Wright et al v. Dyck-O'Neal, Inc. et al
ORDER re 79 OBJECTION re 77 Order. Defendant Dyck-O'Neal, Inc.'s Objection to Magistrate's Order 79 is OVERRULED. The Court affirms the Honorable Mac R. McCoy's Order denying Defendants' motions to stay 77 . Signed by Judge Sheri Polster Chappell on 9/15/2016. (LMF)
UNITED STATES DISTRICT COURT
MIDDLE DISTRICT OF FLORIDA
FORT MYERS DIVISION
MOLLY WRIGHT, TRISHA BREMER,
SHAWN FISHER, KIMBERLY FISHER,
ANGELA MCDOUGALL, THOMAS
PATTERSON, MICHAEL PIASECKI,
CHRIS A. WIGLESWORTH and
DOROTHY WILLIS, on behalf of
themselves and all others similarly
Case No: 2:15-cv-249-FtM-38MRM
DYCK-O’NEAL, INC. and LAW
OFFICES OF DANIEL C.
This matter comes before the Court on Defendant Dyck-O’Neal, Inc.’s Objection
to the Magistrate’s Order (Doc. #79) filed on August 16, 2016. Six days later, Plaintiffs
filed their response (Doc. #80), making this matter ripe for review.
The facts of this consumer credit case are detailed at length in United States
Magistrate Judge Mac R. McCoy’s Order dated August 3, 2016. (Doc. #77). For brevity’s
sake, the Court recites only the procedural history relevant to Defendant Dyck-O’Neal’s
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objection. Defendant Dyck-O’Neal moved to stay this case until the Florida Second
District Court of Appeal issued a final ruling in Michael Aluia v. Dyck-O’Neal, Inc., Case
No. 2D15-2059. (Doc. #72). According to it, that state court case, once finalized, would
be fatal to Plaintiffs’ claims in this suit. In a well-reasoned order, Judge McCoy denied
the motion to stay, finding that the Aluia decision did not substantively address an issue
of Florida law that would bind this Court. (Doc. #77 at 4). Defendant Dyck-O’Neal has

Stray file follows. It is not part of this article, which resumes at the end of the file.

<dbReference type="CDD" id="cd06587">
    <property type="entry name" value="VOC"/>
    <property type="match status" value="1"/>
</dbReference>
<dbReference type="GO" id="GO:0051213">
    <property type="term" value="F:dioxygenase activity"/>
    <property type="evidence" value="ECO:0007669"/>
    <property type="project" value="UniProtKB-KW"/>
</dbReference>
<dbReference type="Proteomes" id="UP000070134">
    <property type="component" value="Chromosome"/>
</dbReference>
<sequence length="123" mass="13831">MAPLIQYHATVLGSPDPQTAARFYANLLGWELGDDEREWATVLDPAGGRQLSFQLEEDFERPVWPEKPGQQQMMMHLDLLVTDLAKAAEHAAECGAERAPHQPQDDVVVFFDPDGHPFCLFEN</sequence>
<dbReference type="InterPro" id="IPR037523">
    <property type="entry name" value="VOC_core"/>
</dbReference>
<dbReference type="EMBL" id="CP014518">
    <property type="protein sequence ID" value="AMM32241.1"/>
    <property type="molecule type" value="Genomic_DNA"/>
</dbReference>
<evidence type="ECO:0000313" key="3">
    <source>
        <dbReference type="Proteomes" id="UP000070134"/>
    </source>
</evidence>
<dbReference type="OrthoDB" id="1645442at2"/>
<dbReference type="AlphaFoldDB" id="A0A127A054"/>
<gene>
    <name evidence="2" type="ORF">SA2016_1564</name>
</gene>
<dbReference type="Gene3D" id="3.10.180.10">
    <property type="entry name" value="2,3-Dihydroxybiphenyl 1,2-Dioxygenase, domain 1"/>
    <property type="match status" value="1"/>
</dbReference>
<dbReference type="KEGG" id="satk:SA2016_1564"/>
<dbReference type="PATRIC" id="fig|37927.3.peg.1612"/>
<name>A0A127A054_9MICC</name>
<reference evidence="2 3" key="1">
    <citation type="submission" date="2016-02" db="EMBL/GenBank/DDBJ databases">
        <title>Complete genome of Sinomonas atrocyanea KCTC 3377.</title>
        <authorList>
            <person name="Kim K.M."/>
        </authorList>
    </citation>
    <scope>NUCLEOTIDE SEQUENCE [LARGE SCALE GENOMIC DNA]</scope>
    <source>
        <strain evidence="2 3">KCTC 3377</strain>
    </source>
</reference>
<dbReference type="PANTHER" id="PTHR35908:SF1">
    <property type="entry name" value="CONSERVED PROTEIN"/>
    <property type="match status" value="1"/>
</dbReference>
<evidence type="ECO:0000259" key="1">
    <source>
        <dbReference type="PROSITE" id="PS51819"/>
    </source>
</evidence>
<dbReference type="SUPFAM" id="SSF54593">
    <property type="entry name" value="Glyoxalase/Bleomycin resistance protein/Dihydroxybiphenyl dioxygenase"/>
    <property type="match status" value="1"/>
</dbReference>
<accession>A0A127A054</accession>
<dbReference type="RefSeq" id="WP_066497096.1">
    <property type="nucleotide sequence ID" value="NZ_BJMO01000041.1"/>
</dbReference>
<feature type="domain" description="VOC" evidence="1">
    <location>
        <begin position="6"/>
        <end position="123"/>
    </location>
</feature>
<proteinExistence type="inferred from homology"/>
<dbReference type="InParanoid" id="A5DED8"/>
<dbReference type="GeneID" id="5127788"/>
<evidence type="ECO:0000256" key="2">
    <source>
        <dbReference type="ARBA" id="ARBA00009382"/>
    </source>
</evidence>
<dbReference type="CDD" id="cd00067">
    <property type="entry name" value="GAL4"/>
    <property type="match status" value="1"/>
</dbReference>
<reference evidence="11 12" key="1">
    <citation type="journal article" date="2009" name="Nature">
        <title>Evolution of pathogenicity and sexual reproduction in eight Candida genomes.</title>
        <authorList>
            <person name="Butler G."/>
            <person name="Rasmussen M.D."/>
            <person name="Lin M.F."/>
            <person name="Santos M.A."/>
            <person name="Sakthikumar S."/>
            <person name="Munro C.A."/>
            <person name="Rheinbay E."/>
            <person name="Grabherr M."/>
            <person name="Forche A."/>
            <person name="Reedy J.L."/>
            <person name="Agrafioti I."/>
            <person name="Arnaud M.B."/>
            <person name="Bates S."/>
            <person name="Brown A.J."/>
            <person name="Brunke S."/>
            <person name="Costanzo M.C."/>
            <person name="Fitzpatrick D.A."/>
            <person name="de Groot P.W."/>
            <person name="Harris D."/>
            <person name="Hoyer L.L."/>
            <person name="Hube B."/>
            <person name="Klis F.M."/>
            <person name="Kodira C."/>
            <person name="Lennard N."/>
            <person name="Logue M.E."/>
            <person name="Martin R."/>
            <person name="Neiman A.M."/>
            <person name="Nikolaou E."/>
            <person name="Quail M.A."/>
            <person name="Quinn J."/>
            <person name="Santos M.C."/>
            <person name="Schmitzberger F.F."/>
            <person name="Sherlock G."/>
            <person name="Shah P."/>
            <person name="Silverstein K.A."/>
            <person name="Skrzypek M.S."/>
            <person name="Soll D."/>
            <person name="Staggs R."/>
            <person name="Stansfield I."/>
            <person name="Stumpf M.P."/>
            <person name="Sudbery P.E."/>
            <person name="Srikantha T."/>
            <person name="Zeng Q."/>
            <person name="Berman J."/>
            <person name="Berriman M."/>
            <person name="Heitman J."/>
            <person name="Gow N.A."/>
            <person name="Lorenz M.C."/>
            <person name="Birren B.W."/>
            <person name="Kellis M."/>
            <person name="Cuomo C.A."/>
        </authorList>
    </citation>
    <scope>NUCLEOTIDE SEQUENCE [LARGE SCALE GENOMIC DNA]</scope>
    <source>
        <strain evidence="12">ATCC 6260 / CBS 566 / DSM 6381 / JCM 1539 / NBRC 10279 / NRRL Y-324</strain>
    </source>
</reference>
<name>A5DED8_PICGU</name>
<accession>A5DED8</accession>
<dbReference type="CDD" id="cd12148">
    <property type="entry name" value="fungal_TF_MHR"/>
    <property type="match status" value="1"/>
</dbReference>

objected to that decision. (Doc. #77).
“[A] judge may designate a magistrate judge to hear and determine any pretrial
matter before the court,” subject to exceptions not relevant to this case. 28 U.S.C.
§ 636(b)(1)(A). From there, Federal Rule of Civil Procedure 72 governs pretrial matters
referred to magistrate judges. Under Rule 72(a), a district court reviewing a magistrate
judge’s decision on a non-dispositive issue “must consider timely objections and modify
or set aside any part of the order that is clearly erroneous or is contrary to law.” Fed. R.
Civ. P. 72(a). Clear error is a highly deferential standard of review. See Holton v. City of
Thomasville Sch. Dist., 425 F.3d 1325, 1351-52 (11th Cir. 2005). “A finding is clearly
erroneous ‘when although there is evidence to support it, the reviewing court on the entire
evidence is left with the definite and firm conviction that a mistake has been committed.’”
Id. Further, an order “is contrary to the law when it fails to apply or misapplies relevant
statutes, case law, or rules of procedure.” Malibu Media, LLC v. Doe, 923 F. Supp. 2d
1339, 1347 (M.D. Fla. 2013). Under neither standard does the Court find grounds to
modify or set aside Judge McCoy’s Order.
Defendant Dyck-O’Neal’s objections to Judge McCoy’s Order are twofold: (1) the
Aluia decision is binding on this Court; and (2) as a matter of law, a deficiency judgment
arising out of a foreclosure judgment is not a debt under federal and state consumerprotection laws. (Doc. #79). Neither objection is persuasive.
First, the Aluia decision is not binding on this Court because it concerns an